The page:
When asked how many children we have, my wife’s practiced response is “we raised seven.” That is because we have been parents in a variety of forms: two biological children, three adopted children, numerous foster children (two of whom we helped raise after they returned to their mother), and various friends of our children who look to us as extra parents. To raise a child is to become that child’s parent, regardless of what biology or the courts say. That is why it is only fair to call Joseph Jesus’ father, regardless of your view on the virgin birth.
Forgetting that the accepted understanding of human biology at the time Matthew wrote his gospel was that the woman was akin to the soil in which the seed was planted, contributing nothing to the child other than being host; and ignoring the culturally accepted mythology that rulers were often the offspring of the gods, we too often focus on the scientifically untenable claim that Jesus had no biological father. That misplaced concern takes our focus off of one of the points that surely was being made by Matthew, Joseph was between a rock and hard place and yet made the most compassionate and ultimately righteous decisions that he could.
By the time Joseph learned of Mary’s pregnancy, he was likely already beginning to be the target of shaming. It was the normal marriage practice to legalize the marriage (which would have been arranged between their families) and then establish the household. So a couple would be legally married for some time before the marriage would be consummated in the new home (this is why betrothed is a better translation than engaged to describe Joseph and Mary at this point). During this time, the wife would continuing living among the women of her family. Since there is a communal element to the ritual washing required of Jewish women around their menstruation, there would likely have been some murmuring about not seeing Mary at the baths in a while. In the strict patriarchal system of that time, Joseph is the one who holds the cards. The honor code of his world requires that he not take what properly belongs to another. So even seeing the child as belonging to God leaves Joseph in a bind. Since he would be expected to publicly display the “tokens of virginity” on his wedding night (it is in the Bible, or I wouldn’t bring it up: Deuteronomy 22:13-21), he knows he will face shame and the accompanying shunning unless he acts now. He could claim his rights according to Numbers 5:11-31 and return Mary to her father, but that would expose her to the risk of death. So thinking that there is a man who is responsible, Joseph decides the the more compassionate path is to quietly divorce Mary, giving the true father of the child a chance to accept responsibility and marry Mary.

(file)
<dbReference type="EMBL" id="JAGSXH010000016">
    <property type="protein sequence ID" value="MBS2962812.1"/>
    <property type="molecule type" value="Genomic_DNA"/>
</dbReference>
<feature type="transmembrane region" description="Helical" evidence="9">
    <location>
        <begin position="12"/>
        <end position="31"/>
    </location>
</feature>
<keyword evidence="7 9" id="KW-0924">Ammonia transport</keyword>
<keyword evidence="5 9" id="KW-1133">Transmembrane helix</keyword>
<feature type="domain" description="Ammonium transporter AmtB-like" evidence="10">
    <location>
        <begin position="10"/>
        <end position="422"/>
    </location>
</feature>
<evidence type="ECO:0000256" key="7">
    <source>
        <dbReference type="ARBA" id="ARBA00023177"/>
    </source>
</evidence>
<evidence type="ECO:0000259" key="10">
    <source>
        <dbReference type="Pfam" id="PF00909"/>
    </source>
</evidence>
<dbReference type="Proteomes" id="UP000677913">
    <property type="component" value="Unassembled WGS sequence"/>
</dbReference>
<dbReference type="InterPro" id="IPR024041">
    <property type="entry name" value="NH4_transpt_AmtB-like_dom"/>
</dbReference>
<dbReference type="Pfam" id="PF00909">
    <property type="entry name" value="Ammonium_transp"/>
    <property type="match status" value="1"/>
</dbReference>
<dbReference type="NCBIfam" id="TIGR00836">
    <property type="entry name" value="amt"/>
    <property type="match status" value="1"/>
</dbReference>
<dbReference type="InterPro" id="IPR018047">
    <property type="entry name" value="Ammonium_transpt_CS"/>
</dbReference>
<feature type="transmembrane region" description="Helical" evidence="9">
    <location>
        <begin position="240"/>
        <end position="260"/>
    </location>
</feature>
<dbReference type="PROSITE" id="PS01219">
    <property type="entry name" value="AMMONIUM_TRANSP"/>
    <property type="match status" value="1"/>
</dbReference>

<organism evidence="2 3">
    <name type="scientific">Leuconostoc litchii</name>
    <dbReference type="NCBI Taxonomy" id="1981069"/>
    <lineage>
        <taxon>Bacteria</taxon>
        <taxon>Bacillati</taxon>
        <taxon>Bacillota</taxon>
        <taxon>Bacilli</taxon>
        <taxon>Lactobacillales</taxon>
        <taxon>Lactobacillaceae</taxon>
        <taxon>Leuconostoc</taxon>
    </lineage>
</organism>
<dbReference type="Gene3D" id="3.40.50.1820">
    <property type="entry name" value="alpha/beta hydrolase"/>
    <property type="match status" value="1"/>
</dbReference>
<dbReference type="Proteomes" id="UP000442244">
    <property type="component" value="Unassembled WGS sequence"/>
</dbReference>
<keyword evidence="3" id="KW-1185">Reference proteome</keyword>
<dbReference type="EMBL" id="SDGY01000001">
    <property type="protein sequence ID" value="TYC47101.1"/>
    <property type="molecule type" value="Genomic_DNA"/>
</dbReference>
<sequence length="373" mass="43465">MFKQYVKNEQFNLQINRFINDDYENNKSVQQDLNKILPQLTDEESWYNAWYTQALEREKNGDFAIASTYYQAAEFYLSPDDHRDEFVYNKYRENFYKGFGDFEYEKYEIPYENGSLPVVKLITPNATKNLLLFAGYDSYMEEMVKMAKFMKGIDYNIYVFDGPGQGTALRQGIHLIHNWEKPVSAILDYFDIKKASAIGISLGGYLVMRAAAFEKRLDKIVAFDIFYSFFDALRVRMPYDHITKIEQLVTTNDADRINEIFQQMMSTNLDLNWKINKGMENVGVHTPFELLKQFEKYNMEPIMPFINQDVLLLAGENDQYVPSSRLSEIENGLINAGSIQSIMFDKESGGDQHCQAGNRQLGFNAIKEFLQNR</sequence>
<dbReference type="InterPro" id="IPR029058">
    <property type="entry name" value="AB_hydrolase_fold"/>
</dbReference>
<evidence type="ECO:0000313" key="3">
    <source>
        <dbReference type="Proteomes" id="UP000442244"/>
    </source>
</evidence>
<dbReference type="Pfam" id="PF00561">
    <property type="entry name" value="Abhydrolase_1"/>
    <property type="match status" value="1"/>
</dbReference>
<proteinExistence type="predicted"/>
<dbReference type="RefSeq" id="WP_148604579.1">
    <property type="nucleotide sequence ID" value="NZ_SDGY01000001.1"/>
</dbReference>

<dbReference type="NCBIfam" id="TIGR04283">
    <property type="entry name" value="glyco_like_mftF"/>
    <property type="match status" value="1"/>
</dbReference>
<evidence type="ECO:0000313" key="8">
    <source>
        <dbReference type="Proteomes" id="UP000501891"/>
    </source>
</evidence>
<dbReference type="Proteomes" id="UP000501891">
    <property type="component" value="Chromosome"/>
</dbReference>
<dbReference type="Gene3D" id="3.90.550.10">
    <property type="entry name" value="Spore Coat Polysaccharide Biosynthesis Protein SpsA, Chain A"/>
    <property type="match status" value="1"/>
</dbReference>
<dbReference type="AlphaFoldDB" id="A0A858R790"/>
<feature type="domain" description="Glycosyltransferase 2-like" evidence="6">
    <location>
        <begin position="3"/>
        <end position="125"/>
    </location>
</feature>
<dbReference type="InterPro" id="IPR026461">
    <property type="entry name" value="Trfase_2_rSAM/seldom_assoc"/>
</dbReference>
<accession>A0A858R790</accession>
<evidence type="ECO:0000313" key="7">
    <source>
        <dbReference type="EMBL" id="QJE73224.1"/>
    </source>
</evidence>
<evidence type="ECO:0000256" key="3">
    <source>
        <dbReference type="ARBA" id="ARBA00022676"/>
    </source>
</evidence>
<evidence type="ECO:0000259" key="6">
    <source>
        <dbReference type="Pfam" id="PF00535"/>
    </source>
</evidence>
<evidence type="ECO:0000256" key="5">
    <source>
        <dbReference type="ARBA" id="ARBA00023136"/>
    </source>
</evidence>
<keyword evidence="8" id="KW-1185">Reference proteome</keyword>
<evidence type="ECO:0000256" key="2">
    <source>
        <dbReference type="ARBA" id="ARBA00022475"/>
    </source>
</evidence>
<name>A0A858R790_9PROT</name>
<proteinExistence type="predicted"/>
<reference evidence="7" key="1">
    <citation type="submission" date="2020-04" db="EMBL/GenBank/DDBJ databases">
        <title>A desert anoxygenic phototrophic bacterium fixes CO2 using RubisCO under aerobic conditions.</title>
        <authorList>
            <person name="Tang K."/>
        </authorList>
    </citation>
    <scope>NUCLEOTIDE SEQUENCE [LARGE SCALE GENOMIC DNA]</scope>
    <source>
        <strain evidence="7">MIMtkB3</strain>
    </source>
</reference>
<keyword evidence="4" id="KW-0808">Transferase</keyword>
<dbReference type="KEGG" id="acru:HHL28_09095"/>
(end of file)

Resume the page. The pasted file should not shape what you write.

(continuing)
But then something happens, Joseph comes to believe that God had a role in bringing life into Mary’s womb. It is hard to disagree that there is a touch of the miraculous in every pregnancy. For Joseph, the miracle demanded that he accept the social cost and become a father. Keeping Mary as his wife, agreeing to raise a child that wasn’t his, makes Joseph a true father. He doesn’t make excuses or hide behind the law. He digs deep into compassion to find that justice is not about retribution but restoration. He commits to the restoration of love and fairness by becoming a devoted father and husband even when he didn’t have to.
The next time someone wrongs you, the next time you are “well within your rights,” the next time you want to hurt others in response to your pain…remember Joseph, the forgotten father.
Rev. Ian Lynch is pastor of Old South UCC in Kirtland, Ohio, where Darkwood Brew is used as a tool for ministry as church beyond walls. He has a YouTube channel called Bible Bytes, short video commentaries on the scripture lesson for the week.